By Michelle Francl-Donnay

By day the Lord ordains His kindness and by night His song is with me – prayer to the God of my life. – Ps. 42:9

What if the night were a place and not a time? What if you wanted to see the stars you had to walk to the night side of the earth? Would we ever go? Could we ever look? Would we stay very long? Or would we peek over the edge and depart as quickly as we could?

I had gone out to sit on the beach as the sun set. The bench faced east, not west, so instead of watching the fiery exuberant swirls of red and gold over the bay, my view was one of an impending darkness extending farther than I could see. The blue of the clear sky slowly deepened, the stars came into focus.

As I sat, I could sense the earth spinning in space, the planet’s face – and ours – turned once a day toward the vastness of space. We look out into the universe each night whether we wish it or not. It reminded me of when Chris was young and wanted to be certain of my full attention. He would take my face in his hands and turn it toward his.

Does God turn us to face the immense once each day so that we will have to look into the depths of eternity? Did He touch the earth and set it spinning like a top so that we must see where we came from, where we are going? To be assured of my full attention? What does He want me to see?

Suddenly the sunset feels like a distractingly noisy party, the rise of the night, like walking out the door into a quiet and still street, where you can hear the cicadas and the breeze in the trees. In his commentary on the translation of Psalm 42, Biblical scholar Robert Alter notes that while this verset is often read as our response to God for His goodness, our song to Him in the night, the Hebrew implies that God also sings to us in the night. What do I hear in the quiet streets of night, where God sings to me?

In the stars whose light is so strong we can see it at inconceivable distances, I hear of my powerlessness and God’s strength. No light that I can kindle will ever compare. There is a taste of eternity in these photons first sent streaking across the universe years ago that touch me only now. As it was in the beginning, is now and ever shall be. I feel God’s timeless hands on my face, seeking my attention, seeking me.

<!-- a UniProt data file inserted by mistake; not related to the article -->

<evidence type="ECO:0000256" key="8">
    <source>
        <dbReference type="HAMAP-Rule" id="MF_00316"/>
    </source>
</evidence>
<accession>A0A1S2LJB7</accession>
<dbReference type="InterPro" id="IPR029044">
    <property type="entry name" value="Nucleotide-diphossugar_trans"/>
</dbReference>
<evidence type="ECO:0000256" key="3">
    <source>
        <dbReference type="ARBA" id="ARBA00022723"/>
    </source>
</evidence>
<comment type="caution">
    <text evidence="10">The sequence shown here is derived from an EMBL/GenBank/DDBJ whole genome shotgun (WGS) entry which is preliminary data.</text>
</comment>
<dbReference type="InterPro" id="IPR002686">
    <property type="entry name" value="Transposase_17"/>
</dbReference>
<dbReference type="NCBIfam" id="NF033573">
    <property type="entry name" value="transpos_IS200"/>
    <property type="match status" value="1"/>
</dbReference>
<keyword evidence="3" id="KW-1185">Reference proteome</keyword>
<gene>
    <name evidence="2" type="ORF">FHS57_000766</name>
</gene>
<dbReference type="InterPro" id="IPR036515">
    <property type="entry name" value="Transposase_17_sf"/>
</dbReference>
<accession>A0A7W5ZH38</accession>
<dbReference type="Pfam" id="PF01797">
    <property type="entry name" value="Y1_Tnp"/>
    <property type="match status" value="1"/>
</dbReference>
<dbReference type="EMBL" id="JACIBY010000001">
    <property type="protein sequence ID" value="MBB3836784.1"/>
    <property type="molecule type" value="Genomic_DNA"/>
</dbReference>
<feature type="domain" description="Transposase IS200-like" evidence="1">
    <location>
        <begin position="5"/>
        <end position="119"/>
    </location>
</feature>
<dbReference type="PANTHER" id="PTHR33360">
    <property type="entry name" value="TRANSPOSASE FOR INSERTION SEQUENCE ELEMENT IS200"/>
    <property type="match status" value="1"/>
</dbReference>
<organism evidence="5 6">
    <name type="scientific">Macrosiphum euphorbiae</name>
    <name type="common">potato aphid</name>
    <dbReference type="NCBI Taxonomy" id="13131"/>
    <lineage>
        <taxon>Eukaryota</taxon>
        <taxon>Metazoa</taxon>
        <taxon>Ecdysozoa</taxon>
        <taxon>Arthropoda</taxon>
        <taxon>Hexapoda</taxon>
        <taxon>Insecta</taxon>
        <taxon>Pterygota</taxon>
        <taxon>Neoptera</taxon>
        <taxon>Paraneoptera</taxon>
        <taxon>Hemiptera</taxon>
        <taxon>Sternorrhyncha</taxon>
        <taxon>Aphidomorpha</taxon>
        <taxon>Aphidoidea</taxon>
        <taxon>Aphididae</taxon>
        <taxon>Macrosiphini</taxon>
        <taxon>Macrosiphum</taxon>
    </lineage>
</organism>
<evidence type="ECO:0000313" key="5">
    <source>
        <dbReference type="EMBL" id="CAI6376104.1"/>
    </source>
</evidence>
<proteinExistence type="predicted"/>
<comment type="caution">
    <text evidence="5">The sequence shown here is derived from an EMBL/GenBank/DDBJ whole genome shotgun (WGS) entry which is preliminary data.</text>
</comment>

I wonder if this is what God wants to sing to me this night, of a poverty of spirit, of an emptiness into which he can set His works afire? Is this the place that Johannes Baptist Metz calls “the meeting point of heaven and earth, the mysterious place where God and humanity encounter each other, the point where infinite mystery meets concrete existence?”

In my world, night is perhaps more of a place, and less of a time. I could back away from that spot on the edge of the night where I could begin to see and hear and touch my poverty in the face of God’s infinite richness by flipping on the light, or by walking back into the house. What do I risk by staying?

An emptiness into which God can set His works aflame in me, like the stars of the sky? Will I go?

May God shield me;
May God fill me;
May God keep me;
May God watch me;
May God bring me this night to the nearness of His love…the peace of all peace be mine this night in the Name of the Father and of the Son, and of the Holy Spirit. Amen.
– Closing prayer for St. Patrick’s Compline, Celtic Daily Prayer

Michelle Francl-Donnay is a member of Our Mother of Good Counsel Parish in Bryn Mawr. She can be reached at: